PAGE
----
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Writing for the Pastoral Life, Day the Fourth

November 14, 2010

 

It snows in Woodstock, you know.

 

Well, no update for yesterday because the format was the same, and there’s a lot that goes on in our sessions that you really just need to be here to experience. I’m not sharing the content of our critiques or what folks have written about, because that is their stuff to publish. We ended last night with dinner at Firestones, a flatbread pizza place with a wood oven. I’ve been rotating through sitting with different folks at each meal and really trying to tap more into my “extrovert” (haha) side to make the most of the experience. I find the more conversations I’m having here, the more I’m learning. I arrived with a little of the same trepidation that I sometimes carry to Biennial or Synod, like “how will I have time to meet enough people to make this worthwhile,” or “will I just get overwhelmed and do too little.” Here at WPL I’m finding it easier to soak things in; part of the credit had to go to having interesting colleagues.

Today I got up early and kept at the editing process. I’ve made some real headway on the current novel, which I’ve been working on since last November. I thought I might be coming up here to write more, but the truth of the matter is that I don’t need to write up here: I write ALL THE TIME at home. What I needed to do up here was to get unstuck on the book and figure out the next few scenes I needed to write to wrap it up. When I’m in a book, I don’t always know where it is going, because I tend to just “throw it all on the page” and then sort it out in edits. Works so far. Problem is, I get way ahead of myself and forget that I have to keep connected to the stuff that happened too long ago for me to remember. So this has been great having blocks of time to get reconnected.

Then I went out to reprise my hike up the side of Mount Tom and wouldn’t you know it? Right near the Summit, just at the last leg where we stopped last time? I twisted my ankle. If you don’t know, I’ve sprained my left ankle more than twenty times, as in rolled it right around flat. Hurts like a…well, use your imagination. So I figured I’d better head back down the mountain. Which I started to do, and then…yep, stepped on a root and twisted it AGAIN! I yelped pretty good on the second one, so I may have scared away whatever animals had been tracking me for breakfast. But I did have a long limp back down the mountain to get ready for church. I ran in and got the ice bucket and alternated a bag of ice with hot water from the shower and I kept it elevated as long as I could. The thing is wrecked already, but I wanted to be able to walk today.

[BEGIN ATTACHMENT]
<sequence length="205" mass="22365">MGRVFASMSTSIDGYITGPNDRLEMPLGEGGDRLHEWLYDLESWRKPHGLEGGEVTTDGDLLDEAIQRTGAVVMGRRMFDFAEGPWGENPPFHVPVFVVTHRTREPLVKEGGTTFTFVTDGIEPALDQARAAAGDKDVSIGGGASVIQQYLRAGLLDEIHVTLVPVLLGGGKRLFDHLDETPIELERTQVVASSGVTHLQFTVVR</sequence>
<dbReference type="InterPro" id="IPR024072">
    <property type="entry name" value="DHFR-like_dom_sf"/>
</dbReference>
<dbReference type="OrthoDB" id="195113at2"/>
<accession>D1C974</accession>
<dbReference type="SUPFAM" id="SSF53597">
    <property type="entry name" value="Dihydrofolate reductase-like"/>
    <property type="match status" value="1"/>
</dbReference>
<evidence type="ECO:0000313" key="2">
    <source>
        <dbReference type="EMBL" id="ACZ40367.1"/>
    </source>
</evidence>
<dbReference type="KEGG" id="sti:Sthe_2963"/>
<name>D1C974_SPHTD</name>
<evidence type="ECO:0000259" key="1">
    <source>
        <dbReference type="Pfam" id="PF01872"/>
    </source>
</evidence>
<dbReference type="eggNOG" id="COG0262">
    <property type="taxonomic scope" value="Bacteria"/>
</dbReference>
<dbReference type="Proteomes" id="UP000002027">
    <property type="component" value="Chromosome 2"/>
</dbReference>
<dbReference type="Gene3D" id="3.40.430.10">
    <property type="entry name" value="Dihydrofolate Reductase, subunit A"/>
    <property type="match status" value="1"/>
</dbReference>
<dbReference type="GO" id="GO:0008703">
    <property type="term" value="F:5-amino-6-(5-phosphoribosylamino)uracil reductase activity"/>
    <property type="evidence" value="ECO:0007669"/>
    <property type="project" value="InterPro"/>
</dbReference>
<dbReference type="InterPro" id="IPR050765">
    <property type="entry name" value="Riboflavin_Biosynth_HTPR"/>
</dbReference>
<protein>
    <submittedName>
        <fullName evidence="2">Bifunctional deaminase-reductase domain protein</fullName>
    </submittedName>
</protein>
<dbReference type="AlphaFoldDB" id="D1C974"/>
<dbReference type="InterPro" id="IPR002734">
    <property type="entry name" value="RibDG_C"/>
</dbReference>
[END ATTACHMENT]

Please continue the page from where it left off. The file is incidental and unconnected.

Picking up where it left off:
We worshiped as a group at St. James Episcopal Church of Woodstock. Nice church, lovely folks. I met a UCC family who worships there. We didn’t identify ourselves as a Pack of Pastors (is it a pack? Or a gaggle? Or a murder, like crows?) until after the priest had preached her sermon. Afterwards I found I was the only one who made it back to the coffee hour. I felt bad for my colleagues, because St. James had real, honest-to-goodness Fair Trade Coffee that was brewed right! Fantastic cup of coffee. Thanks to whomever took that to hand.

We had a full brunch provided by the Inn and then did a short session on using real folks in our work and also on editing and working with editors. It was good for some of the more nuts-and-bolts stuff that some folks may have needed. I found the discussion about using real people in our work a little tough, but I think that’s what I needed: there really are no hard and fast rules, just as there are no hard and fast edges to what you do use and what you can’t. More than anything, the idea of discussing a touchy situation with someone rather than just writing about it and asking forgiveness seems like the path of discretion.

I had a great consult with Marge Barrett about where the novel is going and she gave me a slew of authors to read who seem to be working in a similar vein. I’ve been ignoring too much new literary fiction, so that was a nice reminder to get back in with some helpful guideposts.

My father and his brother Donald met me for dinner after I spent the rest of the afternoon editing. It was nice to see them both, and I really appreciated them taking the time to swing by from Chelsea. I don’t see Uncle Donald as much as I used to at family gatherings; nobodies fault, the just the rhythm of children and grandkids. But it’s always been easy to hang out with them.

After that? More editing. It’s slower than writing is for me. I really have to dig into it. But I’m now confident this draft will be edited and caught up by the time I leave on Wednesday. At least I’ve got a nice setting to do the work in!

 

I sit. I cook. I edit.

 

 

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One Comment
  1. What a fantastic opportunity! I’m so glad you’re getting the chance to spend some serious time with your writing. I hope you have a great last couple of days there. Take care of that ankle! — MRC

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